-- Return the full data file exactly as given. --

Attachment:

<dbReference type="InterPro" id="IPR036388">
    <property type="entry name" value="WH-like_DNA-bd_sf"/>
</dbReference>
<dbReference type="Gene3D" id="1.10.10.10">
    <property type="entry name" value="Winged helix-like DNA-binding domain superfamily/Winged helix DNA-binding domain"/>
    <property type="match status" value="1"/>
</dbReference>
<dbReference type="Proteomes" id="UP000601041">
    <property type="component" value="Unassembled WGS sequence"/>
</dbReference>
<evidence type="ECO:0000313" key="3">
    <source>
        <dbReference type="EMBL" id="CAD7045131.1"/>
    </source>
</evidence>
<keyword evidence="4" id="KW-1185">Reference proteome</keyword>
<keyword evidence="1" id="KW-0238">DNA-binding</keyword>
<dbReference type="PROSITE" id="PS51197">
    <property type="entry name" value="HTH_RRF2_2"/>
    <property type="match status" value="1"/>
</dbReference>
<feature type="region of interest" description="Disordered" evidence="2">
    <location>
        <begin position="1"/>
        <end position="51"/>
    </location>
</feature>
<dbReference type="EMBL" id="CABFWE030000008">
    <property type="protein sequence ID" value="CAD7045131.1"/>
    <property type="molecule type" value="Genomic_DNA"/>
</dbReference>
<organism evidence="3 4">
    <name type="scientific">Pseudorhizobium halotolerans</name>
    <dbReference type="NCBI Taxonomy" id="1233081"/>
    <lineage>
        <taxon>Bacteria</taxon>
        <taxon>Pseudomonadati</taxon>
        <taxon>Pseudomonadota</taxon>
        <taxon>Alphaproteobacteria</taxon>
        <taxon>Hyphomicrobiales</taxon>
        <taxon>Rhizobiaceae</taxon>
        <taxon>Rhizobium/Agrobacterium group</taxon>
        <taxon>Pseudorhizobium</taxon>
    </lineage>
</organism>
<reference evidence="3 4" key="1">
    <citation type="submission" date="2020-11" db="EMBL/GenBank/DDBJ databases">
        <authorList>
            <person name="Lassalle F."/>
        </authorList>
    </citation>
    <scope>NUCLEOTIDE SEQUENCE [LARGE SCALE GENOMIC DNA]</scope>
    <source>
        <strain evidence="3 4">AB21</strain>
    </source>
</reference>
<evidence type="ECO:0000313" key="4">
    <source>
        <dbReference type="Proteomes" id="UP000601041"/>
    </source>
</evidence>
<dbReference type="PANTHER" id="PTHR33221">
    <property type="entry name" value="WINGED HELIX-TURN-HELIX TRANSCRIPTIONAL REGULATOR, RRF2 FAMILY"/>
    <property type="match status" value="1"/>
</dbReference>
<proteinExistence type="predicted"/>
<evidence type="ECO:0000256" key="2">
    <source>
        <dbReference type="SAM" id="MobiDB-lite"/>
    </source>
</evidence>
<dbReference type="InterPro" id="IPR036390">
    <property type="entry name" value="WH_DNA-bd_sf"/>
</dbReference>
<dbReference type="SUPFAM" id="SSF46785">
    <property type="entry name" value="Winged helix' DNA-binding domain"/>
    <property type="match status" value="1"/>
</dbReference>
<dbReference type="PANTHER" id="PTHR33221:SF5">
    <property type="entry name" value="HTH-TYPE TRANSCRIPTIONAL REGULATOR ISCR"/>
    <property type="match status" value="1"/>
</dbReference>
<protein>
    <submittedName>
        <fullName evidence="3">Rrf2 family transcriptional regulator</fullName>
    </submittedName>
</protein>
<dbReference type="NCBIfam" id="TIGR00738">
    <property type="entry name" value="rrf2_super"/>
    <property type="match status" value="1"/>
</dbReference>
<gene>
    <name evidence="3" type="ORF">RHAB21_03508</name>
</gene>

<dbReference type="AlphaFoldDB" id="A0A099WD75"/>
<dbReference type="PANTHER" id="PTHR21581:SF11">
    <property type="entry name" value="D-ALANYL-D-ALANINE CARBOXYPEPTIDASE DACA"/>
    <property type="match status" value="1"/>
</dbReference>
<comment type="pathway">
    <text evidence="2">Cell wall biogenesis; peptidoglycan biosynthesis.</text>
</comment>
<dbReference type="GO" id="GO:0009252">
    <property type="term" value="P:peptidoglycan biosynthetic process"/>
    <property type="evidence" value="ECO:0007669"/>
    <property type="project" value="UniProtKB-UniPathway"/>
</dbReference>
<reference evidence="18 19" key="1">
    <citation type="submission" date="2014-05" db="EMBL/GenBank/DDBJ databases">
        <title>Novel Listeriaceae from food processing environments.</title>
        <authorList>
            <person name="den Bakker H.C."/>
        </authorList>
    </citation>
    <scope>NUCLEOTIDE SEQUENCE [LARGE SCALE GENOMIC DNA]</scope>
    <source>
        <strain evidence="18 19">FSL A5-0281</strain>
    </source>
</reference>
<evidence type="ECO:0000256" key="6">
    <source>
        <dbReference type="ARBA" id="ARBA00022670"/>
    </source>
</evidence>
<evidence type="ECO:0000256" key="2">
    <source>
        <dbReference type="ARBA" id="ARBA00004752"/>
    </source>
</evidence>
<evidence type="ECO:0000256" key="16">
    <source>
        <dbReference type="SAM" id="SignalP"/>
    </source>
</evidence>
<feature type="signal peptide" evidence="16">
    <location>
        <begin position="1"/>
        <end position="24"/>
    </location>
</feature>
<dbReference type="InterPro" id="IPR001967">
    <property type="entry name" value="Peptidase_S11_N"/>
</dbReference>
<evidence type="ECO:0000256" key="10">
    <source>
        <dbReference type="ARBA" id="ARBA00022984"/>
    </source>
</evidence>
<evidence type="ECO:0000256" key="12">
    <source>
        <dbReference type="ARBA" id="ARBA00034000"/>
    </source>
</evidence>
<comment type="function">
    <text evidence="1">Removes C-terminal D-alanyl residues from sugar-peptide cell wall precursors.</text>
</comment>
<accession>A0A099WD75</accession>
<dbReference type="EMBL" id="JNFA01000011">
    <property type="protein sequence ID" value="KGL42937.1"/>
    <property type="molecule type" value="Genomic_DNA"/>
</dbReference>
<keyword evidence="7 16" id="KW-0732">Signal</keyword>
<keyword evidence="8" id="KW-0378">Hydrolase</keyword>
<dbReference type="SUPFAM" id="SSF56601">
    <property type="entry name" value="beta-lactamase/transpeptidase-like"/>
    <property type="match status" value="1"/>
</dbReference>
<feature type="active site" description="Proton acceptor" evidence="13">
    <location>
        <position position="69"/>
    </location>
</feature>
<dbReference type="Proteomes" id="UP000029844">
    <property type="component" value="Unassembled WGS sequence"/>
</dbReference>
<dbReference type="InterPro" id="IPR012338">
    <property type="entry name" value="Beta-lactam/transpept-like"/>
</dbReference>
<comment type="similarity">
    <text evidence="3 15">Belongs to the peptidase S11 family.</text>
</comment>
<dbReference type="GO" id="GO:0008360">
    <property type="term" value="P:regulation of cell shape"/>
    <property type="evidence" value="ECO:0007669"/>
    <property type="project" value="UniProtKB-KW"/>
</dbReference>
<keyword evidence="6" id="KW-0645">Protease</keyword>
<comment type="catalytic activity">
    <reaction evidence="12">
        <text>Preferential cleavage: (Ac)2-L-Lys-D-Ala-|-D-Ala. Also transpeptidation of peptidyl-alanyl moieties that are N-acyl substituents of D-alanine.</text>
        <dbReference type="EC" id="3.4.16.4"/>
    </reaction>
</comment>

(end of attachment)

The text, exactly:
<dbReference type="InterPro" id="IPR036388">
    <property type="entry name" value="WH-like_DNA-bd_sf"/>
</dbReference>
<dbReference type="Gene3D" id="1.10.10.10">
    <property type="entry name" value="Winged helix-like DNA-binding domain superfamily/Winged helix DNA-binding domain"/>
    <property type="match status" value="1"/>
</dbReference>
<dbReference type="Proteomes" id="UP000601041">
    <property type="component" value="Unassembled WGS sequence"/>
</dbReference>
<evidence type="ECO:0000313" key="3">
    <source>
        <dbReference type="EMBL" id="CAD7045131.1"/>
    </source>
</evidence>
<keyword evidence="4" id="KW-1185">Reference proteome</keyword>
<keyword evidence="1" id="KW-0238">DNA-binding</keyword>
<dbReference type="PROSITE" id="PS51197">
    <property type="entry name" value="HTH_RRF2_2"/>
    <property type="match status" value="1"/>
</dbReference>
<feature type="region of interest" description="Disordered" evidence="2">
    <location>
        <begin position="1"/>
        <end position="51"/>
    </location>
</feature>
<dbReference type="EMBL" id="CABFWE030000008">
    <property type="protein sequence ID" value="CAD7045131.1"/>
    <property type="molecule type" value="Genomic_DNA"/>
</dbReference>
<organism evidence="3 4">
    <name type="scientific">Pseudorhizobium halotolerans</name>
    <dbReference type="NCBI Taxonomy" id="1233081"/>
    <lineage>
        <taxon>Bacteria</taxon>
        <taxon>Pseudomonadati</taxon>
        <taxon>Pseudomonadota</taxon>
        <taxon>Alphaproteobacteria</taxon>
        <taxon>Hyphomicrobiales</taxon>
        <taxon>Rhizobiaceae</taxon>
        <taxon>Rhizobium/Agrobacterium group</taxon>
        <taxon>Pseudorhizobium</taxon>
    </lineage>
</organism>
<reference evidence="3 4" key="1">
    <citation type="submission" date="2020-11" db="EMBL/GenBank/DDBJ databases">
        <authorList>
            <person name="Lassalle F."/>
        </authorList>
    </citation>
    <scope>NUCLEOTIDE SEQUENCE [LARGE SCALE GENOMIC DNA]</scope>
    <source>
        <strain evidence="3 4">AB21</strain>
    </source>
</reference>
<evidence type="ECO:0000313" key="4">
    <source>
        <dbReference type="Proteomes" id="UP000601041"/>
    </source>
</evidence>
<dbReference type="PANTHER" id="PTHR33221">
    <property type="entry name" value="WINGED HELIX-TURN-HELIX TRANSCRIPTIONAL REGULATOR, RRF2 FAMILY"/>
    <property type="match status" value="1"/>
</dbReference>
<proteinExistence type="predicted"/>
<evidence type="ECO:0000256" key="2">
    <source>
        <dbReference type="SAM" id="MobiDB-lite"/>
    </source>
</evidence>
<dbReference type="InterPro" id="IPR036390">
    <property type="entry name" value="WH_DNA-bd_sf"/>
</dbReference>
<dbReference type="SUPFAM" id="SSF46785">
    <property type="entry name" value="Winged helix' DNA-binding domain"/>
    <property type="match status" value="1"/>
</dbReference>
<dbReference type="PANTHER" id="PTHR33221:SF5">
    <property type="entry name" value="HTH-TYPE TRANSCRIPTIONAL REGULATOR ISCR"/>
    <property type="match status" value="1"/>
</dbReference>
<protein>
    <submittedName>
        <fullName evidence="3">Rrf2 family transcriptional regulator</fullName>
    </submittedName>
</protein>
<dbReference type="NCBIfam" id="TIGR00738">
    <property type="entry name" value="rrf2_super"/>
    <property type="match status" value="1"/>
</dbReference>
<gene>
    <name evidence="3" type="ORF">RHAB21_03508</name>
</gene>

<dbReference type="AlphaFoldDB" id="A0A099WD75"/>
<dbReference type="PANTHER" id="PTHR21581:SF11">
    <property type="entry name" value="D-ALANYL-D-ALANINE CARBOXYPEPTIDASE DACA"/>
    <property type="match status" value="1"/>
</dbReference>
<comment type="pathway">
    <text evidence="2">Cell wall biogenesis; peptidoglycan biosynthesis.</text>
</comment>
<dbReference type="GO" id="GO:0009252">
    <property type="term" value="P:peptidoglycan biosynthetic process"/>
    <property type="evidence" value="ECO:0007669"/>
    <property type="project" value="UniProtKB-UniPathway"/>
</dbReference>
<reference evidence="18 19" key="1">
    <citation type="submission" date="2014-05" db="EMBL/GenBank/DDBJ databases">
        <title>Novel Listeriaceae from food processing environments.</title>
        <authorList>
            <person name="den Bakker H.C."/>
        </authorList>
    </citation>
    <scope>NUCLEOTIDE SEQUENCE [LARGE SCALE GENOMIC DNA]</scope>
    <source>
        <strain evidence="18 19">FSL A5-0281</strain>
    </source>
</reference>
<evidence type="ECO:0000256" key="6">
    <source>
        <dbReference type="ARBA" id="ARBA00022670"/>
    </source>
</evidence>
<evidence type="ECO:0000256" key="2">
    <source>
        <dbReference type="ARBA" id="ARBA00004752"/>
    </source>
</evidence>
<evidence type="ECO:0000256" key="16">
    <source>
        <dbReference type="SAM" id="SignalP"/>
    </source>
</evidence>
<feature type="signal peptide" evidence="16">
    <location>
        <begin position="1"/>
        <end position="24"/>
    </location>
</feature>
<dbReference type="InterPro" id="IPR001967">
    <property type="entry name" value="Peptidase_S11_N"/>
</dbReference>
<evidence type="ECO:0000256" key="10">
    <source>
        <dbReference type="ARBA" id="ARBA00022984"/>
    </source>
</evidence>
<evidence type="ECO:0000256" key="12">
    <source>
        <dbReference type="ARBA" id="ARBA00034000"/>
    </source>
</evidence>
<comment type="function">
    <text evidence="1">Removes C-terminal D-alanyl residues from sugar-peptide cell wall precursors.</text>
</comment>
<accession>A0A099WD75</accession>
<dbReference type="EMBL" id="JNFA01000011">
    <property type="protein sequence ID" value="KGL42937.1"/>
    <property type="molecule type" value="Genomic_DNA"/>
</dbReference>
<keyword evidence="7 16" id="KW-0732">Signal</keyword>
<keyword evidence="8" id="KW-0378">Hydrolase</keyword>
<dbReference type="SUPFAM" id="SSF56601">
    <property type="entry name" value="beta-lactamase/transpeptidase-like"/>
    <property type="match status" value="1"/>
</dbReference>
<feature type="active site" description="Proton acceptor" evidence="13">
    <location>
        <position position="69"/>
    </location>
</feature>
<dbReference type="Proteomes" id="UP000029844">
    <property type="component" value="Unassembled WGS sequence"/>
</dbReference>
<dbReference type="InterPro" id="IPR012338">
    <property type="entry name" value="Beta-lactam/transpept-like"/>
</dbReference>
<comment type="similarity">
    <text evidence="3 15">Belongs to the peptidase S11 family.</text>
</comment>
<dbReference type="GO" id="GO:0008360">
    <property type="term" value="P:regulation of cell shape"/>
    <property type="evidence" value="ECO:0007669"/>
    <property type="project" value="UniProtKB-KW"/>
</dbReference>
<keyword evidence="6" id="KW-0645">Protease</keyword>
<comment type="catalytic activity">
    <reaction evidence="12">
        <text>Preferential cleavage: (Ac)2-L-Lys-D-Ala-|-D-Ala. Also transpeptidation of peptidyl-alanyl moieties that are N-acyl substituents of D-alanine.</text>
        <dbReference type="EC" id="3.4.16.4"/>
    </reaction>
</comment>